Childhood is scary, brutal and all too short in Toronto's most violent public-housing projects, as a horrific Russian-roulette-style attack on a 12-year-old boy makes clear. Though the assault occurred two years ago, it was revealed only this week in court.
Simply for speaking to the police about a minor incident, the boy was held at gunpoint by an 18-year-old thug. This thug, Bernard Boachie, had not even been part of the incident in question. Yet he deemed it necessary to teach the boy the law of his Jane Street and Finch Avenue West neighbourhood. He put a bullet in his revolver, spun the cylinder and squeezed the trigger. The boy was struck in the arm and torso, and had to have a large section of his colon removed in hospital. Mr. Boachie made his point.
Now the public must respond. This is not a matter to be left to the judge who sentenced Mr. Boachie this week to eight years in jail. What about all the children who are left behind under the arrogant eyes of others of Mr. Boachie's ilk? Who will protect them?
The attack, which occurred during the especially violent summer of 2005, is the kind of detail from which an observer can reconstruct what it is like to grow up in or near the housing projects of the Jane-Finch neighbourhood. The thugs are the lawmakers; they set the tone. The children either accept the law or put themselves physically at risk. There are few men around to protect the children or teach the young males that these laws are destructive and self-defeating. The children at some point will, partly to protect themselves, join the thugs; the cycle will continue. All children influenced by the thuggish values will be harmed developmentally. And many crimes will not be reported, in part because people are too afraid to talk to the police. Their silence will breed more crime, which will breed more fear-induced silence.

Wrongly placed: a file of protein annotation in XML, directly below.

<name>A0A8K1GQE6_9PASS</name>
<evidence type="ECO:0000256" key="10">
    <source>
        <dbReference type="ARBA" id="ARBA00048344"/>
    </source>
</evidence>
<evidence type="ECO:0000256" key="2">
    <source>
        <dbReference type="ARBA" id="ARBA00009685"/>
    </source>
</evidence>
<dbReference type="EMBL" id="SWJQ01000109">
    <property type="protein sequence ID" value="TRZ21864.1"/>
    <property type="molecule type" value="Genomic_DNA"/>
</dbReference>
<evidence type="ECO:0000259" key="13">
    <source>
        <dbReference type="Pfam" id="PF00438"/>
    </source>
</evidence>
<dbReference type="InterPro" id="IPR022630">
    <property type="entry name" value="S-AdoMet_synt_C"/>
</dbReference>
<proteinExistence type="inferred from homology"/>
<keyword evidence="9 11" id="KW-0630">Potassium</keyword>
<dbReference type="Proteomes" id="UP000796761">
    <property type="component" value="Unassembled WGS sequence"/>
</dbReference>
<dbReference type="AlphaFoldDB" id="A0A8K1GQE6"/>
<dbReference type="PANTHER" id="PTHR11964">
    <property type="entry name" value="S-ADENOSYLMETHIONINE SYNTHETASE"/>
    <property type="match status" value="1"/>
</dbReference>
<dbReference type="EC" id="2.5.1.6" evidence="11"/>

An important part of the answer to this fear lies with the police. The Toronto Police Service under Chief Bill Blair has put more emphasis on community policing at Jane and Finch. Lawyer Courtney Betty, who has been involved with this neighbourhood, points to the success of police athletic leagues in Detroit, New York and Chicago in building bridges between police and high-risk communities. "Community policing, to be really effective, is not just 'oh, we're going to do a community barbecue.' It's getting to know that community, and building that level of trust." The police have made great progress, he said, but "there's still a substantial way to go." The sentencing of Mr. Boachie is a reminder of why police need to become part of the communities they protect.